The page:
America’s Growing Inequality in Education
According to a new report from the Council on Foreign Realtions, the educational gap between poor students and rich students is threatening the countries global competitiveness. Even though the U.S. per student spending is at the same level as other developed countries for grades K-12 and usually higher when it comes to higher education. The way the funding is distributed is unequal. While most develop countries fund public schools through enrollment, the U.S. funds it’s schools through property taxes from the local communities. You can clearly see where the problem lays.
“The challenge for the U.S. education system is to reverse the growing link between income and achievement and push more low-income and disadvantaged minority students through high school and on to postsecondary education – all while keeping already high education costs and postsecondary tuition under control,” writes report author Rebecca Strauss.
The article states that “The United States is the only developed country in which the generation entering today’s labor market is less educated than the one leaving it. Among those ages 25 to 34, the country ranks 10th for high school graduates and 13th for college graduates – but for those ages 55 to 64, the country ranks first for high school grads and third for college graduates, according to the report.”
Low income students have greater disadvantages compared to more priviledge students. Many things factor into this including that most don’t have the same opportunities. Community colleges serve a higher porportion of low income students. Kevin Wlener, director of the National Education Center at the University of Colorado Bouldre agrees with the report stating that the U.S. should invest more in community colleges as well as early childhood programs.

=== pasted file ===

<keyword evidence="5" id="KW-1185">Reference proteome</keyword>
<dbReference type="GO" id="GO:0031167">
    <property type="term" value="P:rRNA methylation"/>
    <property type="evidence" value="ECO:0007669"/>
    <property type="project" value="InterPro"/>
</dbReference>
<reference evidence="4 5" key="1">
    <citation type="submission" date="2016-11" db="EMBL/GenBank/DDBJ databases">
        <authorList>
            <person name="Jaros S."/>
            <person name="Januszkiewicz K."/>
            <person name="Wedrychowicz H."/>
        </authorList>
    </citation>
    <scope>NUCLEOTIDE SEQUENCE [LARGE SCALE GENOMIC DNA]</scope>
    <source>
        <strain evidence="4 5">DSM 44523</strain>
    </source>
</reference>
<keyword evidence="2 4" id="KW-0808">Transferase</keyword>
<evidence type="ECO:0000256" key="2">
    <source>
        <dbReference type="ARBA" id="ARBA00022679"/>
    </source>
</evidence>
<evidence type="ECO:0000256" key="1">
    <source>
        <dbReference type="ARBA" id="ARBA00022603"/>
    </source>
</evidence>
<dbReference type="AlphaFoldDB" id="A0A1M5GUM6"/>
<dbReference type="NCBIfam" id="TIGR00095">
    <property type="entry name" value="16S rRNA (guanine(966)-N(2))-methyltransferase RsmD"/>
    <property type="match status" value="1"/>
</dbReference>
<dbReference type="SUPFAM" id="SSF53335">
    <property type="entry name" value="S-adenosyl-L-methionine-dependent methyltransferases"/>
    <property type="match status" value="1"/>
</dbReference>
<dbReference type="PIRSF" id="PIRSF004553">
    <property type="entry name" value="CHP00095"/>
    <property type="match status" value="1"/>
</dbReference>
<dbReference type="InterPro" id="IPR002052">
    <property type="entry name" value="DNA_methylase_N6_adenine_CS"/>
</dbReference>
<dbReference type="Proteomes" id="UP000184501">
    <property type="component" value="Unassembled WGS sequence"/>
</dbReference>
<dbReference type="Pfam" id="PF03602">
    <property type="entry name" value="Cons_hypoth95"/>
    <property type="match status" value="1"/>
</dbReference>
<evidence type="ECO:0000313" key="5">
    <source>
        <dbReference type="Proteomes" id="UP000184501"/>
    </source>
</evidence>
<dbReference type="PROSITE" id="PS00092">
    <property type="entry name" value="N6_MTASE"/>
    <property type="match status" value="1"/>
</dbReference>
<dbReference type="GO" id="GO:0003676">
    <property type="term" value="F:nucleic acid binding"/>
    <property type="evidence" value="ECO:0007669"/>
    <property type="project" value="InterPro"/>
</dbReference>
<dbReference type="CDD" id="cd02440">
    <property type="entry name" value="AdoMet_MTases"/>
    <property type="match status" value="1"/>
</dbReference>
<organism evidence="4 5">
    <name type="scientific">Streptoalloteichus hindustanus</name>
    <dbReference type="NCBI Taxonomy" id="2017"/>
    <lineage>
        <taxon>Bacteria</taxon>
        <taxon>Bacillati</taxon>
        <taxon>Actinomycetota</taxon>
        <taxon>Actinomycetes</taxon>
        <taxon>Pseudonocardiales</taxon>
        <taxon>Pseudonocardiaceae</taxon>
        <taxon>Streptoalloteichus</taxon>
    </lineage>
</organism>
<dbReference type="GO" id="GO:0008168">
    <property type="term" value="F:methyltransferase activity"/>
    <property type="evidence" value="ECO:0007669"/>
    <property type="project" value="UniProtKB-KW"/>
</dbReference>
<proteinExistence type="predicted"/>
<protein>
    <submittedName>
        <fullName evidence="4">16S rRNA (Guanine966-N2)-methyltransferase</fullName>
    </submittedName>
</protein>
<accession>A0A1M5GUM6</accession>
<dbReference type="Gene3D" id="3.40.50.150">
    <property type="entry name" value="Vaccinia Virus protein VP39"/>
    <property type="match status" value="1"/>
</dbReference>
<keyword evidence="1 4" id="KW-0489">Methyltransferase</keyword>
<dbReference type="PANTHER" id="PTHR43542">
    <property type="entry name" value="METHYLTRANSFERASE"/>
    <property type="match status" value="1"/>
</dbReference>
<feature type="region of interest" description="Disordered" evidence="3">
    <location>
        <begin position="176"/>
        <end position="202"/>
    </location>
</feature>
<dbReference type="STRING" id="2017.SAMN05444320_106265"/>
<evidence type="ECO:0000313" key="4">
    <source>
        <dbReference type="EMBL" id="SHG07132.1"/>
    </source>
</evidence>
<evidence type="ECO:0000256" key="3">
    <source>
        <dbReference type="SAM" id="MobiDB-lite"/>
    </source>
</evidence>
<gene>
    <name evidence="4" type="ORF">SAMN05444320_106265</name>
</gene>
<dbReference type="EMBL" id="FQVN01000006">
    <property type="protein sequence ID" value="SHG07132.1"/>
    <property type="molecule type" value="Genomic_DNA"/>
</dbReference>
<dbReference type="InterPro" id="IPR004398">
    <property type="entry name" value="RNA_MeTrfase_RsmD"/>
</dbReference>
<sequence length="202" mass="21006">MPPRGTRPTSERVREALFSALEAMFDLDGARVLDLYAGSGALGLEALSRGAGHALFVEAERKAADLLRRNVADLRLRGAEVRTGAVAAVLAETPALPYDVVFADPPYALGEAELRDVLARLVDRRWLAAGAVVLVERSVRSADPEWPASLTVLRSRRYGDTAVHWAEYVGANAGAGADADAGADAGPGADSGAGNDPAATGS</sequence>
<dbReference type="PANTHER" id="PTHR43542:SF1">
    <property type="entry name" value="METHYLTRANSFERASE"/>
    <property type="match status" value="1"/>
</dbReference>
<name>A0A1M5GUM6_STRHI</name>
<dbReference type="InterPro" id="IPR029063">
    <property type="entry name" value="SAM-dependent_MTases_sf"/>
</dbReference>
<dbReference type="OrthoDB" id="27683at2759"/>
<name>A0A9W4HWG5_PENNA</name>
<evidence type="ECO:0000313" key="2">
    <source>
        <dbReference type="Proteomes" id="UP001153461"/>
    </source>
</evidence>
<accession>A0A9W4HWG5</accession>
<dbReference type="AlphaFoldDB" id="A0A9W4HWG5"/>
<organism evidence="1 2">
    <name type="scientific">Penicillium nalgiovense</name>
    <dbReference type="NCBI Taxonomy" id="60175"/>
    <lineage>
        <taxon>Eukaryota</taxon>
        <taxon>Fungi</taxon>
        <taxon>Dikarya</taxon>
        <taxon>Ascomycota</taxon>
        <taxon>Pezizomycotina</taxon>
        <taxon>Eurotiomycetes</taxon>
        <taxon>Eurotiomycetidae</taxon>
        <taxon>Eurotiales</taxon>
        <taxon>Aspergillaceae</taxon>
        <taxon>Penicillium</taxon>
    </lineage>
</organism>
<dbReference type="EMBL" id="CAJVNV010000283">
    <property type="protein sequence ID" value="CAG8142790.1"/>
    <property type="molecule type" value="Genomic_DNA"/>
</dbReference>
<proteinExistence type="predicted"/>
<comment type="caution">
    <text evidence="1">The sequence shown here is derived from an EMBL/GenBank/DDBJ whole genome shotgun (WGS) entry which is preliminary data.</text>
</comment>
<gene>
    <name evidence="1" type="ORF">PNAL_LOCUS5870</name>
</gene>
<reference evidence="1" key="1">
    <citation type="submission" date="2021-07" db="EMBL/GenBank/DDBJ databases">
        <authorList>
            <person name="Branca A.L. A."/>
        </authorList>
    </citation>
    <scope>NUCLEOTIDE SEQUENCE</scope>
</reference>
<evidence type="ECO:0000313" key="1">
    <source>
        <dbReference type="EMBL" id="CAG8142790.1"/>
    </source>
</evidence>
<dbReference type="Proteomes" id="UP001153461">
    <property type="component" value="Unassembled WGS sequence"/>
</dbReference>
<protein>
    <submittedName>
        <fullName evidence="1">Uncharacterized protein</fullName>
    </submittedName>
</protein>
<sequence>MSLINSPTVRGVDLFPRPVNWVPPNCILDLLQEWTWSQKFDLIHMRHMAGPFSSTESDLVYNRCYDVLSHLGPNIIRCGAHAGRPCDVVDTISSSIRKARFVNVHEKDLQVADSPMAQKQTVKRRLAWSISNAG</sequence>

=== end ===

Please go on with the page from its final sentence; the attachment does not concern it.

The report also finds that education policy changes already enacted by the Obama administration have done little to help the neediest students. “New debt forgiveness and tax breaks have tilted a game field that was already in favor of wealthier students even more so, all at a cost to taxpayers,” writes Strauss.
Until the policy changes, the income gaps between those with and without college dregress will continue to grow. Students will learn if given the opportunity. If we continue to ignore the neediest, nothing will change. More educational programs should be available to the less priviledged. All students should have the same opportunities when it comes to education, regardess of their income. If they dont have the same opportunities it is clear they wont succeed at the same levels.